Summary. This report presents the results of Task 3, the Analysis of the need to introduce mandatory requirements in relation to air, soil, or water protection and Task 4 the Analysis of the feasibility to introduce mandatory requirements in relation to air, soil or water protection in the context of the overall project for the Commission ” Study on the operation of the system for the biofuels and bioliquids sustainability scheme” (ENER/C1/2010-431). The main intention in encouraging an increase in biofuel use is the delivery of environmental and climate benefits. The Renewable Energy Directive (RED) set a target of 10\,% renewable energy in transport in all European Union (EU) Member States, which is envisaged to stimulate an increase in biofuel production and use. The increase in feedstock production is expected to take place both within the EU and outside. As such, it is appropriate for the RED to consider criteria that ensure that the cultivation of feedstocks used for biofuel consumption in the EU does not cause negative environmental impacts. The RED already contains mandatory sustainability criteria related to GHG emissions, biodiversity and carbon stock. This report explores the impacts of expansion and intensification of agricultural production for biofuel purposes on soil and water resources leading to air pollution. Criteria for addressing soil quality have been proposed, for example, by the ” RED plus” sustainability criteria developed under the Biomass Futures project and the indicators suggested are to ” avoid erosion” and ” maintain SOC” 1 . Given the need to avoid negative environmental impacts of biofuel use, it is important for the European Commission (EC) to understand the potential risks for soil, air and water resources in countries producing biofuels and/or their feedstocks. This is expected to facilitate the development of an appropriate policy response with the aim of ensuring the environmental integrity of biofuels and bioliquids consumed in the EU. An assessment presenting the environmental risks of some of the main crops used as feedstocks for biofuel production is presented in this report, and has informed the analysis of the need for mandatory criteria to protect soil, air and water. Following that, the feasibility of introducing mandatory criteria is discussed. The report concludes that considerable potential risks to sustainability from biofuel cultivation exist, particularly risks to soils and to water quality an d water availability. Given these risks to valuable non-renewable resources, introducing some form of environmental safeguards is necessary to avoid further aggravation of existing adverse impacts. Mitigation of these risks is critical not only for the sustainability of the resource base but also for ensuring continued provision of associated societal needs, including food and other ecosystem services. It is evident that the soil, water and air risks from feedstock cultivation for biofuel are on the whole the same as the risks from any kind of agricultural expansion. However, the study has found that in many situations, biofuel markets bring additional pressure on the areas under existing agricultural use and have acted as an important driver in the intensification and expansion of intensive agriculture into areas with challenging soil conditions in particular. Promoting good agricultural practices for the production of feedstocks used for biofuels, both within and outside the EU, through the RED, is likely to contribute to the mitigation of the risks identified. Good agricultural practice will vary depending on the type of crop and the prevailing bio-physical, environmental, and climatic conditions in diverse farming systems and has to be carefully targeted to these conditions. Applying mandatory quantitative criteria under the RED for protection of soils, water and air is therefore not feasible. This study recommends that greater emphasis be placed on targeted management practices to mitigate potential impacts on soils, water and air. We present in this report our key recommendations for soil, water and air. Apart from the specific recommendations, we propose that a minimum basic pre-condition on compliance with relevant existing legislation is put in place for soil, air and water: Biofuel production is required to be in compliance with national, regional and local soil/air/water protection legislation . The practicability of such a basic compliance criterion is demonstrated by its inclusion in many existing voluntary schemes. Compliance with national, region al and local legislation is also an element of, for example, the EU No 995/2010 Timber Regulation. A mandatory criterion requiring the existence of management plans (see Box 2) at farm level is proposed as a feasible way forward for soil and water management . In these plans, the farmer takes responsibility for identifying risks and designing management schemes which appropriately address the specific risks. It is recognised that management plans are not currently common practice in all countries, not even in the EU, and issues of effectiveness and enforceability must be addressed. However, management plans are already used in many countries and for many crops. Voluntary schemes, for example, already use the management plan requirement and report having achieved positive outcomes. Similarly, the EU Nitrates Directive requires nutrient management plans for farms in nitrate vulnerable zones. Consequently, this appears to be a feasible approach that provides a mandatory framework for improving management in specific farming systems involved in feedstock production whilst it gives sufficient flexibility to farmers to make choices about management practices that are adapted to their agronomic environmental, climatic and other bio-physical conditions. To take explicit account of risks to water availability from biofuel feedstock cultivation in sustainability criteria for water scarce regions is not straightforward. It may be hampered by political sensitivities and the fact that mitigation requires large scale approaches. However, there are some feasible solutions. For example, the EU Water Framework Directive contains the concept of river basin management plans (RBMPs), which identify regions at risk. Within those, farmers are being informed of effects of agricultural management on water in the region. The recently published EU Water Blueprint refines the understanding of priority actions to be taken in these regions and offers further opportunity for specifying sustainability criteria on the efficient use of water in agriculture for these regions. Water stress index maps are produced for regions outside the EU, which could serve as a basis for developing appropriate sustainability criteria for the imported feedstocks. Regarding air quality, three key recommendations are made to reduce risks from biofuel crops cultivation. Firstly, it is recommended to eliminate (where possible) open air burning. This entails avoiding or eliminating open-air burning of residues, wastes or by-products, and burning to clear the land. Permission to allow burning should be clearly limited and justified, for example: if workers' health and safety is at stake, or no viable alternative is available or affordable in the local context, or if burning is meant to prevent natural fires. The second recommendation on air is to reduce risks from processing facilities and from agrochemicals, and air emissions limits can be set for different production stages (e.g. at the farm, at the mill, at the processing facility) at national level. Monitoring systems must be put in place to ensure the emission s limits are met. The final recommendation is to reduce risks from agrochemicals by implementing management plans for agrochemical application following international standards and agreements. We also note that for the EU Member States, the existing mandatory RED criterion in Article 17(6) requires adherence to cross compliance requirements under the Common Agriculture Policy (CAP). We recommend clarifying that this provision of the RED will continue to apply to the revised cross compliance provisions given the forthcoming reform of the CAP. Finally, we note the important role voluntary schemes can play in advancing and implementing standards on soil, water and air. The voluntary schemes recognised by the EC allow certifiers to check an operator's compliance with the existing mandatory RED criteria. The advantage of this approach is that many of the existing voluntary certification schemes reach much further than the EC currently does in defining and certifying broad-based sustainability for bioenergy. Furthermore, some schemes are targeted to a particular feedstock and/or regional conditions and therefore have the local expertise needed to define management requirements targeted at local conditions.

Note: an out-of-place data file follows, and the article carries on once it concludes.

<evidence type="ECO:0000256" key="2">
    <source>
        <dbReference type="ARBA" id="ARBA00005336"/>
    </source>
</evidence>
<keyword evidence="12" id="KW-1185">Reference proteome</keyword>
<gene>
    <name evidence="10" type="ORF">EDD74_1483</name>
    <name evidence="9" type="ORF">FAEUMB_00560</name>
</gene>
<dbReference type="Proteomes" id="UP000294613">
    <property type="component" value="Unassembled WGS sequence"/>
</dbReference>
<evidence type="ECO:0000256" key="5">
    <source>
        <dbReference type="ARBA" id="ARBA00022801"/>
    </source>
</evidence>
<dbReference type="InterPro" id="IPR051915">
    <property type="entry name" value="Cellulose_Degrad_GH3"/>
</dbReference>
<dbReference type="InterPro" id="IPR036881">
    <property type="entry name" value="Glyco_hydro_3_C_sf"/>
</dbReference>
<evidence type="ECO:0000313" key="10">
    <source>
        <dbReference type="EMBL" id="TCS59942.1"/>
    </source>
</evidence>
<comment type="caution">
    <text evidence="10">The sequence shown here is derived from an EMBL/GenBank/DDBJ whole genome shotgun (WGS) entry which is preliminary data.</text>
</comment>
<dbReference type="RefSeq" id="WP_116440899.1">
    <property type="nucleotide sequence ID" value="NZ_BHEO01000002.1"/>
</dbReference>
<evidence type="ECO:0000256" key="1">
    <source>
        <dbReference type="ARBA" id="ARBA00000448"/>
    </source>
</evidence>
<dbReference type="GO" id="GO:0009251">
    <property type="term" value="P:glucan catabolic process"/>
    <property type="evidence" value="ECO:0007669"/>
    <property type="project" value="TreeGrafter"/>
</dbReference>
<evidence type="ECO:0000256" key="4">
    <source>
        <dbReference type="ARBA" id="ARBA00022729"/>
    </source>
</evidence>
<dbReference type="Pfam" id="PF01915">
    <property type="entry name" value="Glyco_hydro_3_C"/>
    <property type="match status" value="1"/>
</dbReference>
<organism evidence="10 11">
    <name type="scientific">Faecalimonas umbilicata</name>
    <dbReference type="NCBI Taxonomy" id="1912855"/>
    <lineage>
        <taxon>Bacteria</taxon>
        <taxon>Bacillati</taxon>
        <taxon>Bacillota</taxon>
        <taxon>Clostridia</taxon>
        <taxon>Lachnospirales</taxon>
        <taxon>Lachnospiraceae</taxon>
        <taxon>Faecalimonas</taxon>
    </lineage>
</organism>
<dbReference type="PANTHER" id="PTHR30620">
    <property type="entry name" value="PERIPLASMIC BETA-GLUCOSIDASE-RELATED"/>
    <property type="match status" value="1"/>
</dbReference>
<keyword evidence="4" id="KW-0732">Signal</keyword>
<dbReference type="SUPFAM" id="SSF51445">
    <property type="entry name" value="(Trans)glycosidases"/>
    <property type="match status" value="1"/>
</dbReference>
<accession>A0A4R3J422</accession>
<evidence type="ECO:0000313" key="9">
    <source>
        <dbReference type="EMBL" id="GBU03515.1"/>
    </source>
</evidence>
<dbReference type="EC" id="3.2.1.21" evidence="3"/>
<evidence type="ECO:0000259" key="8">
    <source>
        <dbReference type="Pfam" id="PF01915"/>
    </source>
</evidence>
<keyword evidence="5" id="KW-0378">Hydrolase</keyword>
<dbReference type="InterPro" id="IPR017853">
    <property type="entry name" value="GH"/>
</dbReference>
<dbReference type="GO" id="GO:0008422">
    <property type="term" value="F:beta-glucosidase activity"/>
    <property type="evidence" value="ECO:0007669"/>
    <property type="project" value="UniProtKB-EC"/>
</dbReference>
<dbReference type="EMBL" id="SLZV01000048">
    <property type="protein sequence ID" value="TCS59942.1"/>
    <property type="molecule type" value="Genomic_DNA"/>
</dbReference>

@book{diaz-chavezMandatoryRequirementsRelation2013,